Sergeant Mark Mariano of the Rochester Police Department ("RPD") was one block away from 23 Avenue C when he received the dispatch for a person shot at that address. T.T. 166-167. Upon arrival, he saw Graham standing near the sidewalk with blood on his shirt. T.T. 167. Graham lifted his shirt for Sgt. Mariano, exposing a gunshot wound. T.T. 168. Sgt. Mariano then observed Marble lying motionless in the driveway. T.T. 167-168. Sgt. Mariano checked for Marble's pulse, but Marble was, in his opinion, already dead. T.T. 168. Sgt. Mariano observed shell casings and a projectile in the driveway near Marble's body. T.T. 178.
Graham was treated at the scene and transported to Rochester General Hospital by ambulance. T.T. 260. On January 9, 2003, Graham underwent surgery to have the bullet removed from his back. T.T. 576-577.
Marble died as a result of his injuries. T.T. 551. An autopsy revealed that the bullet had entered through the right side of Marble's back, passed through both of his lungs and his heart, and exited through the left side of Marble's chest. T.T. 548-549.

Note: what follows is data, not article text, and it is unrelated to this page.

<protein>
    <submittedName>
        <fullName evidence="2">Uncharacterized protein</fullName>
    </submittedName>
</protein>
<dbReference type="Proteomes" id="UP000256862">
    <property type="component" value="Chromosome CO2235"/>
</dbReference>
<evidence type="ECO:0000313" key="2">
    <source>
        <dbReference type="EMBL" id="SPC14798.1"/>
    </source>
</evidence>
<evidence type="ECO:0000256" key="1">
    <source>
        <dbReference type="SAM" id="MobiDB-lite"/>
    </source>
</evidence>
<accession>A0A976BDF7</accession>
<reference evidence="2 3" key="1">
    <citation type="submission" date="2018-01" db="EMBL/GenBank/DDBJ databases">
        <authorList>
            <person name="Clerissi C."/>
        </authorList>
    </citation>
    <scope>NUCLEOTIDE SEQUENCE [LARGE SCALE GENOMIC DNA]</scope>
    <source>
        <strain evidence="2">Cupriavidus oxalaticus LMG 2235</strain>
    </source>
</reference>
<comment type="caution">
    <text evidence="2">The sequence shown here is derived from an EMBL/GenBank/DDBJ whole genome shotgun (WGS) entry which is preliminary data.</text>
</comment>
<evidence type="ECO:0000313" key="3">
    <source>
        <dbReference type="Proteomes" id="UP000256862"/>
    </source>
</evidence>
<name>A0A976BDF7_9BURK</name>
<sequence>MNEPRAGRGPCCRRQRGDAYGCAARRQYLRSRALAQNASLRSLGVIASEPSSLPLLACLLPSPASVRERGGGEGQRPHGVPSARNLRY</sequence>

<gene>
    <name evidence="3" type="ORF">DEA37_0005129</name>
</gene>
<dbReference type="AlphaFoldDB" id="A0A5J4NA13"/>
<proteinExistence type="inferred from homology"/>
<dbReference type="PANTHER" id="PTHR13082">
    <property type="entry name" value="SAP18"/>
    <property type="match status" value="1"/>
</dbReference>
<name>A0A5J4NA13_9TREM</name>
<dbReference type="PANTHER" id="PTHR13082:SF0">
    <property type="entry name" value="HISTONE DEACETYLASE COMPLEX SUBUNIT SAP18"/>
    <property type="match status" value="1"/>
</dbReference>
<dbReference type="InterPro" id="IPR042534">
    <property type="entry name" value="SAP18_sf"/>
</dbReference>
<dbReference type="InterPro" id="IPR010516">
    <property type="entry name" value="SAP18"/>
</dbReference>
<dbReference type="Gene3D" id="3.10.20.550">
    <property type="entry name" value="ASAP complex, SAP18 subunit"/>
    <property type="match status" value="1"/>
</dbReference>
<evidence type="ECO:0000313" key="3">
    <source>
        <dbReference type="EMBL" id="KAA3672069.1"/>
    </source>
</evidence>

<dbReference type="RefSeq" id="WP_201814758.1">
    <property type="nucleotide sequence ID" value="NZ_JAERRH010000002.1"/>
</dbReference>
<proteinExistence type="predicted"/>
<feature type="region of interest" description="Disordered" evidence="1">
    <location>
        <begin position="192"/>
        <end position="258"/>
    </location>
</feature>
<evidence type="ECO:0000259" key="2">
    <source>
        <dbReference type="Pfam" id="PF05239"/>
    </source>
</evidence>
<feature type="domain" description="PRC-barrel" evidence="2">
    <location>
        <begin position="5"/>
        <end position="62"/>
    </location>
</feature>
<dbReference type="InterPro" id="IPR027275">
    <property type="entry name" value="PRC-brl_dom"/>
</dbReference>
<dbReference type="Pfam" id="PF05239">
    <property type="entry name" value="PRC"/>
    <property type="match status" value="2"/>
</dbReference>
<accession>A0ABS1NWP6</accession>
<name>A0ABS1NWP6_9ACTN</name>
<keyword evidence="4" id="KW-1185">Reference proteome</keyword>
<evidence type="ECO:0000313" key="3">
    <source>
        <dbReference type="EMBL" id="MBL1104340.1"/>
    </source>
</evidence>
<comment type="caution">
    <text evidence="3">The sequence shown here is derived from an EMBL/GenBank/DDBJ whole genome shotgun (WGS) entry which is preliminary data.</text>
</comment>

Officer Dominick Perrone of the RPD's Technician Unit processed the crime scene the night of December 30, 2002. T.T. 590-592. He collected three spent .380 caliber cartridge casings and one fired projectile from the driveway at 23 Avenue C. T.T. 591-592. John Clark, a Firearms Examiner for the Monroe County Public Safety Laboratory, examined the three .380 caliber cartridge cases and two .380 caliber bullets recovered from the crime scene. T.T. 361. He determined that each of the items had all been fired from the same firearm. T.T. 365-368.
On April 23, 2003, Petitioner was convicted of Criminal Possession of a Weapon in the Third Degree, in an unrelated matter, and sentenced to serve a one-year term of imprisonment. Hearing Mins. [H.M.] 70-71. On June 14, 2003, while serving this sentence in the Monroe County jail, Petitioner had a conversation with inmate Jose Benitez ("Benitez" or "the informant"), who was acting as a confidential informant for the police. During his conversation with Benitez, Petitioner confessed that he had shot and killed someone during the course of a robbery on Avenue C in December of 2002. H.M. 70-71; T.T. 484-488; see also Resp't App. A at 16-40, 144-147. Benitz was wired and his conversation was recorded. T.T. 486.